Plough Monday, falling on the Monday after Twelfth Day or epiphany (6th January), was the traditional start of the farming new year after the twelve days of Christmas revelries were over.
Ploughing the fields after the fallow period of winter, ready for the spring planting was the main focus of the coming month or two. The care taken and the weather conditions at the time would have a dramatic influence on the quality of the harvest later in the year. As anyone who cultivates plants knows, the seedbed is the most important variable. 'God speed the plough' is commonly found in ballads and on engravings.
The celebration dates to at least the 15th century, and the day was one of feasting, revelry and pageantry, and a plough, decorated with ribbons, was pulled around the village by all the farm lads with pipes and other instruments playing.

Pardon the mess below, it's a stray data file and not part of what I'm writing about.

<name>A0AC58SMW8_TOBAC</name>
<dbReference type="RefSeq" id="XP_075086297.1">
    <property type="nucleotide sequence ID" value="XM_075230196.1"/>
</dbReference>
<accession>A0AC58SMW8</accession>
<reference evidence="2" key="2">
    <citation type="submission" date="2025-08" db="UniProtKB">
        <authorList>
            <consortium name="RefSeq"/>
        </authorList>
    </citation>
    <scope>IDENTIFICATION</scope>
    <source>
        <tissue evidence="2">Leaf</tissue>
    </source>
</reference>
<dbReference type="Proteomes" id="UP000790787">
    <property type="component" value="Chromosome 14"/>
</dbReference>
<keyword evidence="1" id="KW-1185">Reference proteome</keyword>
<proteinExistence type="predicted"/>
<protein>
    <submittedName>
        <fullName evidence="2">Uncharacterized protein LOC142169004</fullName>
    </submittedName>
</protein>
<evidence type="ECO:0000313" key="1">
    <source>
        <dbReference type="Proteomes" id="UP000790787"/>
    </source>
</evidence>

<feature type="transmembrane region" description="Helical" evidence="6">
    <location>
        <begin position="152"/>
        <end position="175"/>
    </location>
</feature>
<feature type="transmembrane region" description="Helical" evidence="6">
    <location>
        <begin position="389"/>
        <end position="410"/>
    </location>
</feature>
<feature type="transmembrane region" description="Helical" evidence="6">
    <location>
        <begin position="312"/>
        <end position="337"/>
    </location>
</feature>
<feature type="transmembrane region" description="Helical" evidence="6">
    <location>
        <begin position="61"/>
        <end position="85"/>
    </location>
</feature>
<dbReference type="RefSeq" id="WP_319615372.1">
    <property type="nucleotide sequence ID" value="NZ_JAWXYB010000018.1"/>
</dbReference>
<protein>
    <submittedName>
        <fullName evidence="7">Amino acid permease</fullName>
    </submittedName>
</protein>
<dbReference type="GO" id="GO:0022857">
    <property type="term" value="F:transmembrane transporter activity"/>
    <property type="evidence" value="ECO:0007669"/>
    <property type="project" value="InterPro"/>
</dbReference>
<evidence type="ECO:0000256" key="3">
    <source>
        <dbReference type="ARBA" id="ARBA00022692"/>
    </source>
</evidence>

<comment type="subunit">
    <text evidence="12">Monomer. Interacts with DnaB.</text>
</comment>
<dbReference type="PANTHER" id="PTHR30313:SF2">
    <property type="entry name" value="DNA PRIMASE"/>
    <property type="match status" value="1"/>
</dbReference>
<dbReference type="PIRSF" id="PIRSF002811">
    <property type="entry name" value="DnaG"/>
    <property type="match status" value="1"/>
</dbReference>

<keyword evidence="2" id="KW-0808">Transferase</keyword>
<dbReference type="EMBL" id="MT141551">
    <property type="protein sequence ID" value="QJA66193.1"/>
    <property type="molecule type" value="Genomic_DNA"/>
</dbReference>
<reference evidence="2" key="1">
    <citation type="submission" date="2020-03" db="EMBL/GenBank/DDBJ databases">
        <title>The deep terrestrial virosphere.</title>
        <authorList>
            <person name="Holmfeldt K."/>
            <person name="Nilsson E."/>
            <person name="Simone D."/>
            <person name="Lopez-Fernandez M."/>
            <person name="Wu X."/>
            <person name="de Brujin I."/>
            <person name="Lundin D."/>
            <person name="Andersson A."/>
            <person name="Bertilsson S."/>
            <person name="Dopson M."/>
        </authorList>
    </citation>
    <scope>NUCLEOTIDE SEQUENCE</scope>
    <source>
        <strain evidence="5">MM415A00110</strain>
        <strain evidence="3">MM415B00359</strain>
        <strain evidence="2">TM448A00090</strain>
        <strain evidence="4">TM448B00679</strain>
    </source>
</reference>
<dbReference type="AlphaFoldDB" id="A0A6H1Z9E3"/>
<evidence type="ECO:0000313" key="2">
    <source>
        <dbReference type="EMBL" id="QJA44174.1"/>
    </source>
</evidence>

Money was usually collected door to door, as on St Thomas' Day and wassailing days, with the threat that non-compliance would result in their garden getting ploughed up!
In some areas, participants would dress as women. In Warwickshire the plough boys and farm girls would race to the nearest furrow and back; the losers lost their share of plum pudding.
Plough Monday was all but forgotten by the beginning of the 19th century, but in the late 20th century it began to receive more interest as old customs were revived. It is celebrated in several places today.